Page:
Pediatric Neuroblastoma

Pediatric Neuroblastoma

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Summary

Neuroblastoma is the most common pediatric solid tumor occurring outside the brain and it is the most common cancer in infants. The tumor is still relatively rare, however. Only about 700 cases are diagnosed each year in the United States, according to the American Cancer Society.

Expanded Overview

If a neuroblastoma is diagnosed in a young patient, or a possible tumor is detected in a fetus before birth, pediatric tumor specialists can help manage the complex cancer. Neuroblastomas usually form in nerve tissue of the adrenal glands, abdomen, chest or spinal cord. This aggressive tumor often has metastasized by the time it is diagnosed.

Tests and Diagnosis

Neurological and physical exams can detect the effects of a neuroblastoma on spinal cord or nerve function, such as the gait, reflexes or senses. Urine catecholamine analysis may detect presence of the acids from catecholamine breakdown, and a blood chemistry analysis may detect increased levels of dopamine or norepinephrine.

An MIBG scan can detect uptake of radioactive iodine by the neuroblastoma. Other imaging exams include positron emission tomography, ultrasonography, nuclear bone scans, computed tomography scans and magnetic resonance. A biopsy confirms the diagnosis, and bone marrow aspiration and biopsy can confirm whether the neuroblastoma has metastasized to the child’s bones.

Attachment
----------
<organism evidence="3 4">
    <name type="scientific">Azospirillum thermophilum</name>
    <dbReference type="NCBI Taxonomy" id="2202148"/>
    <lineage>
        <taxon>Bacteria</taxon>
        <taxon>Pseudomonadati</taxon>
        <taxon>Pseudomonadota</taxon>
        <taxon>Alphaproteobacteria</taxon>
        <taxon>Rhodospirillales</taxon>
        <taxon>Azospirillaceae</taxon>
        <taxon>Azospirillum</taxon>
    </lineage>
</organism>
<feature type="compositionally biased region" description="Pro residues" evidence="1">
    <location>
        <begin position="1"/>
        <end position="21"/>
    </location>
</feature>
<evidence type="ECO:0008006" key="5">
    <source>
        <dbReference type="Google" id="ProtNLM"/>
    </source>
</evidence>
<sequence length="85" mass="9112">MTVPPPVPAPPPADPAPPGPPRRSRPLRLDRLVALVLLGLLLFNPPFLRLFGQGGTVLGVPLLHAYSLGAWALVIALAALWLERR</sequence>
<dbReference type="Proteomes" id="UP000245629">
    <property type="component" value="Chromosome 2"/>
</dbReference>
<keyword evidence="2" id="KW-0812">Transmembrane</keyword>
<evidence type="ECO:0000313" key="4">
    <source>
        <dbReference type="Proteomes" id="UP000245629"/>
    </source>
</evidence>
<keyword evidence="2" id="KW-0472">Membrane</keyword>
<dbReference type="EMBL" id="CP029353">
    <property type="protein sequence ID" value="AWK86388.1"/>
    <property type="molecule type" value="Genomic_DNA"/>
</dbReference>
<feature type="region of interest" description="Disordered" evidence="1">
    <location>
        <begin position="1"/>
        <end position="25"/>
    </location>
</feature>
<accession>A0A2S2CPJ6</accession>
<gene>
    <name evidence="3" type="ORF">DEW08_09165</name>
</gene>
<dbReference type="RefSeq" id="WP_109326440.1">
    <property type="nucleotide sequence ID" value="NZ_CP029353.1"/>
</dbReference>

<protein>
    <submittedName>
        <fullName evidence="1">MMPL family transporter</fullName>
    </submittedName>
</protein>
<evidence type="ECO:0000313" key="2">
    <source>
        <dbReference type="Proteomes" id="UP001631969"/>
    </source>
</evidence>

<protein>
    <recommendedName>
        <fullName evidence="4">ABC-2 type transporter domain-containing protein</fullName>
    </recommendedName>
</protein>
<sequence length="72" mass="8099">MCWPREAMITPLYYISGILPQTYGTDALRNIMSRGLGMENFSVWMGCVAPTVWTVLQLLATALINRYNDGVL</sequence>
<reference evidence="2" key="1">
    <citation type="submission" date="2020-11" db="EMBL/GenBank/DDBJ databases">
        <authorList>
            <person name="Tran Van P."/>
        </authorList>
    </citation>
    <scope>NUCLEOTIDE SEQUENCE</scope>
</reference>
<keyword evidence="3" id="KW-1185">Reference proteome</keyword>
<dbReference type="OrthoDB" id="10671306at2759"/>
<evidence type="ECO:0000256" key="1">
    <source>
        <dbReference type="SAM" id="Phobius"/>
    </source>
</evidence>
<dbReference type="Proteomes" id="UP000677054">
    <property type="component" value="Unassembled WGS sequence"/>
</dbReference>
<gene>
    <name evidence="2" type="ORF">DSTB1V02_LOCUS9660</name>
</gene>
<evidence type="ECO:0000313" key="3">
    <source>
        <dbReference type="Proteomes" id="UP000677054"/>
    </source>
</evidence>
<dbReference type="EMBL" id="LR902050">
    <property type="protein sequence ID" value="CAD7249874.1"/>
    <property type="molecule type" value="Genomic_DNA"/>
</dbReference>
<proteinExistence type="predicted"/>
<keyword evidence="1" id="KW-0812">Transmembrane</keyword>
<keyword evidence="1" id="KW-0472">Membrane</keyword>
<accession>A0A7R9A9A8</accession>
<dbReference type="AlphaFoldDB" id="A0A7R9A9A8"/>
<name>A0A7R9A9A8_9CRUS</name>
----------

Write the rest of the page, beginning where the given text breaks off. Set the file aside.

Treatment

Despite its aggressive nature, neuroblastoma is treatable, and outcomes have improved. Children who are younger generally have more positive prognoses, and the 5-year survival rate for those younger than 12 months at diagnosis is 90%. Ensuring that your patient receives a rapid diagnosis and treatment from a multidisciplinary team of specialists who have experience caring for children with neuroblastoma can improve the outlook. We coordinate and provide care for infants, children and adolescents who need high-level attention from multiple subspecialists.

Unless neuroblastoma has metastasized, surgeons manage the tumor with resection. Children also may receive radiation therapy and chemotherapy. High-risk neuroblastoma may be treated with radioactive iodine therapy or high-dose chemotherapy with a stem cell transplant. The Gill Center’s Stem Cell Transplant Program provides advanced transplant services from highly experienced staff in our state-of-the-art, 12-bed unit.

We continue to participate in research to develop new targeted and biologic therapies to treat neuroblastoma and other complex pediatric tumors. Our surgeons are board certified in pediatric surgery, along with either general surgery or a surgical subspecialty.

We work with you and patients’ families to return young patients to their communities, with medical and family support, and we assist with follow-up and long-term care.

 

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